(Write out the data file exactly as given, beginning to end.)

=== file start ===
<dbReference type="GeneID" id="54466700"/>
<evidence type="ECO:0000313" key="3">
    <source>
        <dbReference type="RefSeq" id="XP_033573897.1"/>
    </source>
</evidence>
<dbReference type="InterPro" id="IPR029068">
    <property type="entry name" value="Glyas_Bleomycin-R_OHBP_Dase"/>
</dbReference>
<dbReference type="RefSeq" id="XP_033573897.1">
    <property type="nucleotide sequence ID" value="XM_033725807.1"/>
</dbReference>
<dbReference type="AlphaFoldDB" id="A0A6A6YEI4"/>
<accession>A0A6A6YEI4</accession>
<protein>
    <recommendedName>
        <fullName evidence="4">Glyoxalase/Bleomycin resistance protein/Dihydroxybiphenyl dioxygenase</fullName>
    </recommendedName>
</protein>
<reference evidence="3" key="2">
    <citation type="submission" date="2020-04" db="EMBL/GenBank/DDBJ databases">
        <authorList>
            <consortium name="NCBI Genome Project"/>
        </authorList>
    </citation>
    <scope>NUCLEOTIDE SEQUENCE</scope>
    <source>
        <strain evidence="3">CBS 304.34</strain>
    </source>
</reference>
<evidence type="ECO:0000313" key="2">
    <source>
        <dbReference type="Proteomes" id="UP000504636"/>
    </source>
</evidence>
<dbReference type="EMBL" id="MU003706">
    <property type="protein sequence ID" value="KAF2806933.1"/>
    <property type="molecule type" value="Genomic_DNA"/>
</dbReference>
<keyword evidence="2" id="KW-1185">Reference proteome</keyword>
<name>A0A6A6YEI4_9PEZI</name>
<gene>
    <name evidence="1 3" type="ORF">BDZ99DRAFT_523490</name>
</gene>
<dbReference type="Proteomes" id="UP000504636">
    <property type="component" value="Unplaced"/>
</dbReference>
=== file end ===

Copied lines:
<dbReference type="GeneID" id="54466700"/>
<evidence type="ECO:0000313" key="3">
    <source>
        <dbReference type="RefSeq" id="XP_033573897.1"/>
    </source>
</evidence>
<dbReference type="InterPro" id="IPR029068">
    <property type="entry name" value="Glyas_Bleomycin-R_OHBP_Dase"/>
</dbReference>
<dbReference type="RefSeq" id="XP_033573897.1">
    <property type="nucleotide sequence ID" value="XM_033725807.1"/>
</dbReference>
<dbReference type="AlphaFoldDB" id="A0A6A6YEI4"/>
<accession>A0A6A6YEI4</accession>
<protein>
    <recommendedName>
        <fullName evidence="4">Glyoxalase/Bleomycin resistance protein/Dihydroxybiphenyl dioxygenase</fullName>
    </recommendedName>
</protein>
<reference evidence="3" key="2">
    <citation type="submission" date="2020-04" db="EMBL/GenBank/DDBJ databases">
        <authorList>
            <consortium name="NCBI Genome Project"/>
        </authorList>
    </citation>
    <scope>NUCLEOTIDE SEQUENCE</scope>
    <source>
        <strain evidence="3">CBS 304.34</strain>
    </source>
</reference>
<evidence type="ECO:0000313" key="2">
    <source>
        <dbReference type="Proteomes" id="UP000504636"/>
    </source>
</evidence>
<dbReference type="EMBL" id="MU003706">
    <property type="protein sequence ID" value="KAF2806933.1"/>
    <property type="molecule type" value="Genomic_DNA"/>
</dbReference>
<keyword evidence="2" id="KW-1185">Reference proteome</keyword>
<name>A0A6A6YEI4_9PEZI</name>
<gene>
    <name evidence="1 3" type="ORF">BDZ99DRAFT_523490</name>
</gene>
<dbReference type="Proteomes" id="UP000504636">
    <property type="component" value="Unplaced"/>
</dbReference>